Melvyn Bragg and guests discuss the history of anaesthetics, from laughing gas in the 1790s to the discovery of “blessed chloroform”.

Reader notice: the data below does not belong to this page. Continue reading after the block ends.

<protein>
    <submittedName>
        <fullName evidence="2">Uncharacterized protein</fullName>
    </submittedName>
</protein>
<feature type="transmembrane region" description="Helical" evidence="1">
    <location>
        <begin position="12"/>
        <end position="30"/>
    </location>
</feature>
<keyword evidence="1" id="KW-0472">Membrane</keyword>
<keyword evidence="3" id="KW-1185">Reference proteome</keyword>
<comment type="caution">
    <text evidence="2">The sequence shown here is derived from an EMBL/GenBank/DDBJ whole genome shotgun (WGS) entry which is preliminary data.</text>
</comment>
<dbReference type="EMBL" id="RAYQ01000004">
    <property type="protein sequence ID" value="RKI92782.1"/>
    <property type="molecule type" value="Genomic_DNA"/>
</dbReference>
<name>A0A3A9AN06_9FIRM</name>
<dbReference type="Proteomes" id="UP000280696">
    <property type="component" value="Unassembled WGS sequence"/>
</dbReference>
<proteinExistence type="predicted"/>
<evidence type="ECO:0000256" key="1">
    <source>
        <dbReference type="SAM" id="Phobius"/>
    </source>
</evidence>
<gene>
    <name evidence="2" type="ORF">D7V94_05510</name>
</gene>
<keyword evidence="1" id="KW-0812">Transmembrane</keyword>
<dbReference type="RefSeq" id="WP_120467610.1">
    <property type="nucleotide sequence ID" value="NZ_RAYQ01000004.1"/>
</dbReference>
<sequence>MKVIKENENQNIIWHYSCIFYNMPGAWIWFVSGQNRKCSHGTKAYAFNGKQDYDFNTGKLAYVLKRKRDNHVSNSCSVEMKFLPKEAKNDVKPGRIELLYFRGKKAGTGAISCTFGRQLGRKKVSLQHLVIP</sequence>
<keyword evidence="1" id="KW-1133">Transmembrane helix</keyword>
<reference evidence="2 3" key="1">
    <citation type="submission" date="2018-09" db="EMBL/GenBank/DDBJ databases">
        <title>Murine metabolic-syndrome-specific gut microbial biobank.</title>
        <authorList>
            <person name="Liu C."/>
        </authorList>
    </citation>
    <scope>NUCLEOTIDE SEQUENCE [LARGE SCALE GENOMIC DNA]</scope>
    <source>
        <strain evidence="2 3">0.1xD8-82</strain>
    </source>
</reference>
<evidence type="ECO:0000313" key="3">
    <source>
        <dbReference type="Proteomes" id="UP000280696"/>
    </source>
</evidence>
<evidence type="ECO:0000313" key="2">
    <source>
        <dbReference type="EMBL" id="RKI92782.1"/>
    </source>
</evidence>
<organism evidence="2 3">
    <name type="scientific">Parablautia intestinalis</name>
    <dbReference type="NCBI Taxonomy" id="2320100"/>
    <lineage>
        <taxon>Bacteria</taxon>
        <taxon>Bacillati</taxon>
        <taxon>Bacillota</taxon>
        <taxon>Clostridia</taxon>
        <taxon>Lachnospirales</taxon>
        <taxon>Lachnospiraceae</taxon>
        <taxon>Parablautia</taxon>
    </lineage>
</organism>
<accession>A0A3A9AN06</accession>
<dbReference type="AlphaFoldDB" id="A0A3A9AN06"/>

Melvyn Bragg and guests discuss the history of anaesthetics, from laughing gas in the 1790s to the discovery of “blessed chloroform”. Remembering his unsuccessful stint at Edinburgh Medical school Charles Darwin described the horrors of surgery before anaesthetics : "I attended the operating theatre and saw two very bad operations... but I rushed away before they were completed. Nor did I ever attend again, for hardly any inducement would have been strong enough to make me do so; this being long before the blessed days of chloroform. The two cases fairly haunted me for many a long year."The suffering Darwin witnessed is almost unimaginable. In the 19th Century, a simple fracture often led to amputation carried out on a conscious patient, whose senses would be dulled only by brandy or perhaps some morphine. Many patients died of shock.The properties of gases like nitrous oxide or “laughing gas” held out hope. The chemist Humphrey Davy in the 1790s described it as “highly pleasurable, thrilling”. He also noticed his toothache disappeared. But he failed to apply his observations and it wasn't until the 1840s that there was a major breakthrough in anaesthetics, when an enterprising dentist in Boston managed to anaesthetize a patient with ether. It became known as the “Yankee Dodge”. Ether had its drawbacks and the search for a suitable alternative continued until chloroform was tried in 1847, winning many admirers including Queen Victoria, the first English royal to use it. So why did it take so long for inhaled gases to advance from providing merely recreational highs to providing an essential tool of humane surgery? What role did the development of the atomic bomb play in the development of anaesthetics? And how have society's changing attitudes to pain informed the debate?With David Wilkinson, Consultant Anaesthetist at St Bartholomew’s Hospital in London and President of the History of Anaesthesia Society; Stephanie Snow, Research Associate at the Centre for the History of Science, Technology & Medicine at the University of Manchester; Anne Hardy, Professor in the History of Modern Medicine at University College London